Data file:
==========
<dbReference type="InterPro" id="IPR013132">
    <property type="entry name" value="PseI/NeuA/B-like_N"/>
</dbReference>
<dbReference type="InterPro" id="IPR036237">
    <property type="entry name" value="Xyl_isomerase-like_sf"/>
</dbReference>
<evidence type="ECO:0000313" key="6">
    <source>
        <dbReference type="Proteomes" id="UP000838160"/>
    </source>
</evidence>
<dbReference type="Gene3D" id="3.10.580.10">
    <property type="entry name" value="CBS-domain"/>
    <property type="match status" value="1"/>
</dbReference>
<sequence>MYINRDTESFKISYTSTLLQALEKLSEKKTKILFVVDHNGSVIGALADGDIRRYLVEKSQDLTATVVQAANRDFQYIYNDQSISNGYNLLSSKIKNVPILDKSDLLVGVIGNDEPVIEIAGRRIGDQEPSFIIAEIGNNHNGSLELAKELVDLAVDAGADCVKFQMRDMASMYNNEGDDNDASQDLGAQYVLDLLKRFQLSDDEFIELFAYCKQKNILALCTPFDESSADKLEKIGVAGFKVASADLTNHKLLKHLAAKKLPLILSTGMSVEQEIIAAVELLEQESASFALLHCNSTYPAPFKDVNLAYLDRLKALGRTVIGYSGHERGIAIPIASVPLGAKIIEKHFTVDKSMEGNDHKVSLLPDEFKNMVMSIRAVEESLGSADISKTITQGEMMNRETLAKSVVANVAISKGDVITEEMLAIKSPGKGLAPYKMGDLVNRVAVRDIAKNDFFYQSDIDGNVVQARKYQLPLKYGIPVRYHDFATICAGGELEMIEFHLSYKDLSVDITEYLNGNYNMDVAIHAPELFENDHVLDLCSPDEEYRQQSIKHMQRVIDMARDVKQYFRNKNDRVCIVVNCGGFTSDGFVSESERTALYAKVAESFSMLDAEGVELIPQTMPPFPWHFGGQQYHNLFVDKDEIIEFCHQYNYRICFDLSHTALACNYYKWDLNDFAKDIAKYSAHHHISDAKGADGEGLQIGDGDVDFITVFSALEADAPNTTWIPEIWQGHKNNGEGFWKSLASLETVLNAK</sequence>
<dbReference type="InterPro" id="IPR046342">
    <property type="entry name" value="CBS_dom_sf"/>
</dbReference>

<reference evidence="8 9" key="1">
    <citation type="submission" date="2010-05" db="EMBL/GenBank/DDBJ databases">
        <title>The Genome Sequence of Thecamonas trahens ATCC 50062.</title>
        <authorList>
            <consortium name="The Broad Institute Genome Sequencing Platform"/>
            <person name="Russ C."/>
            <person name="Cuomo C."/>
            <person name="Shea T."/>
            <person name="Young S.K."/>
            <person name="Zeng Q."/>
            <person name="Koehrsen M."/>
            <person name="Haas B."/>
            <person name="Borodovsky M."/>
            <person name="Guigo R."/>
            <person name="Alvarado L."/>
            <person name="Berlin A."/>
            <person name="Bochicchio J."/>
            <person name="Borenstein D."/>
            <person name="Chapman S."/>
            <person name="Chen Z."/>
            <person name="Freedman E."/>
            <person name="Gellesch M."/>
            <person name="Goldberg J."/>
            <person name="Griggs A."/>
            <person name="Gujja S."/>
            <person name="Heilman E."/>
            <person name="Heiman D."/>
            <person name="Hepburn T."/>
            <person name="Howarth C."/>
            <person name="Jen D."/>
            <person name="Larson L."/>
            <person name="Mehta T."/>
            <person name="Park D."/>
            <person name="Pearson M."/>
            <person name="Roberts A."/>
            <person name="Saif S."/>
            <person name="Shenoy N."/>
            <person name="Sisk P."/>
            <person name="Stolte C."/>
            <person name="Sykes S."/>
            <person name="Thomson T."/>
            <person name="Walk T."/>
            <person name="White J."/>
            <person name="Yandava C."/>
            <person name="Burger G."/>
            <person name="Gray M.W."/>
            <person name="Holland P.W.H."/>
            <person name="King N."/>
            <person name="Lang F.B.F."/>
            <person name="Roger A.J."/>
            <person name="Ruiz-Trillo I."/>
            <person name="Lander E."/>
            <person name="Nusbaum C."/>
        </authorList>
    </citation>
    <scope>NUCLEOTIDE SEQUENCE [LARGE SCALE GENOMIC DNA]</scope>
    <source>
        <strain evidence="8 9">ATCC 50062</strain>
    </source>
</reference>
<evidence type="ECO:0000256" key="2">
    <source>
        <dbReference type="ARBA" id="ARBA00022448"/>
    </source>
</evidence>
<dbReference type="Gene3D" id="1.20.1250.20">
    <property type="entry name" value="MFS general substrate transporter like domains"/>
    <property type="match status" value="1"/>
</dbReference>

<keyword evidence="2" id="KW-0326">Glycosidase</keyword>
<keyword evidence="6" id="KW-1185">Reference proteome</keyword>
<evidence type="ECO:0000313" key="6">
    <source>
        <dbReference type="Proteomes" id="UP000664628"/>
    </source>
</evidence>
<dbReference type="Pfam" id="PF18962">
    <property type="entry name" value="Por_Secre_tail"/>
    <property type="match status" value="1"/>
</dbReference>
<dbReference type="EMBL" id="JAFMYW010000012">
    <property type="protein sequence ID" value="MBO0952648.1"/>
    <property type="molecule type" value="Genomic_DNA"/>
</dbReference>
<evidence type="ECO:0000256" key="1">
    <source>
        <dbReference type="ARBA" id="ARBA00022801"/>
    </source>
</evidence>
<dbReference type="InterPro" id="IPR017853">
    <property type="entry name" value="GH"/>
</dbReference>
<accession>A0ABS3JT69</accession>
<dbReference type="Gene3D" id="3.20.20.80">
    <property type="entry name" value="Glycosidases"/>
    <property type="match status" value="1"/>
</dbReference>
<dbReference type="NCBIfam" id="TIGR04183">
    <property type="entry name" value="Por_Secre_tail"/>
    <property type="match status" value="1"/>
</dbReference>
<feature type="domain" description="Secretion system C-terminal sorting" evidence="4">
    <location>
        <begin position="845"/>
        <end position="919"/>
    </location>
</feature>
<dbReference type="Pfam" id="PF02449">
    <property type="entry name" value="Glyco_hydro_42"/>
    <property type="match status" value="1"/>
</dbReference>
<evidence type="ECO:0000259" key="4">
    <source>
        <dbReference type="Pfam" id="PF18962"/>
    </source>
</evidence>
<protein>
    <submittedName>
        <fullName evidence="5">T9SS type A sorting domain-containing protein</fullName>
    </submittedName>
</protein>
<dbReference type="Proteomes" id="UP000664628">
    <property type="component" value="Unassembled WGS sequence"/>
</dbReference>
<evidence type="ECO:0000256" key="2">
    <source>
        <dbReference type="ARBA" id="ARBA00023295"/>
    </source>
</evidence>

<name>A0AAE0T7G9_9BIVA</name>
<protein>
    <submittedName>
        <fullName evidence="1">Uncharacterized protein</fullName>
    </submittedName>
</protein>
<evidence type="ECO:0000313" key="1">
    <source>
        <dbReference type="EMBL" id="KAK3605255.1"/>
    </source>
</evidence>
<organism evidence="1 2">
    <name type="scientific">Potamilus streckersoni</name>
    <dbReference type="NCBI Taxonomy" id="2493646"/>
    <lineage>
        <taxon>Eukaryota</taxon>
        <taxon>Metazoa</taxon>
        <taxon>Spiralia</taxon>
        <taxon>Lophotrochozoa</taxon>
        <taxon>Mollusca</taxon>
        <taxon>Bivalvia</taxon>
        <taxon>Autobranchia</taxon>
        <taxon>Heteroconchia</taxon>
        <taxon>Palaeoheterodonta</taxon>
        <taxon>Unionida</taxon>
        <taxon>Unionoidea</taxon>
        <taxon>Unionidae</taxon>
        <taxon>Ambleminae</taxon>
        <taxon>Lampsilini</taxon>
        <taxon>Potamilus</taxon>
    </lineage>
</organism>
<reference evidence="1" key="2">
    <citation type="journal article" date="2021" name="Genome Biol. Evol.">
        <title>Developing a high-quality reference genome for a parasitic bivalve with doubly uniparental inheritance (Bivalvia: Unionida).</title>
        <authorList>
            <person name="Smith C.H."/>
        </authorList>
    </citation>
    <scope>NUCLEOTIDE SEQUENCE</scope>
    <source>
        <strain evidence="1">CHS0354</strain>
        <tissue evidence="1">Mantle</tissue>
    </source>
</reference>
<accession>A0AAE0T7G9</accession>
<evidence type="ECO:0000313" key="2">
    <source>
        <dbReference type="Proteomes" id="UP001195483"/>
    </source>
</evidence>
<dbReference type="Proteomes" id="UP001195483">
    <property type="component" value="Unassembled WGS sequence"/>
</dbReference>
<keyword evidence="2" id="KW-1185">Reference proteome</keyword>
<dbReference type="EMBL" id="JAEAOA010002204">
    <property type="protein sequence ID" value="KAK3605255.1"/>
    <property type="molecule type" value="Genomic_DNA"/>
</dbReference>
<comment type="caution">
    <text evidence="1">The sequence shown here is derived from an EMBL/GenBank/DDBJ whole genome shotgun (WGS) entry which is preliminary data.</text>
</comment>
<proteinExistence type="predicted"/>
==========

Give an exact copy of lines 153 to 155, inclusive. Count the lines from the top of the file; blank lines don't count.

    </submittedName>
</protein>
<evidence type="ECO:0000313" key="1">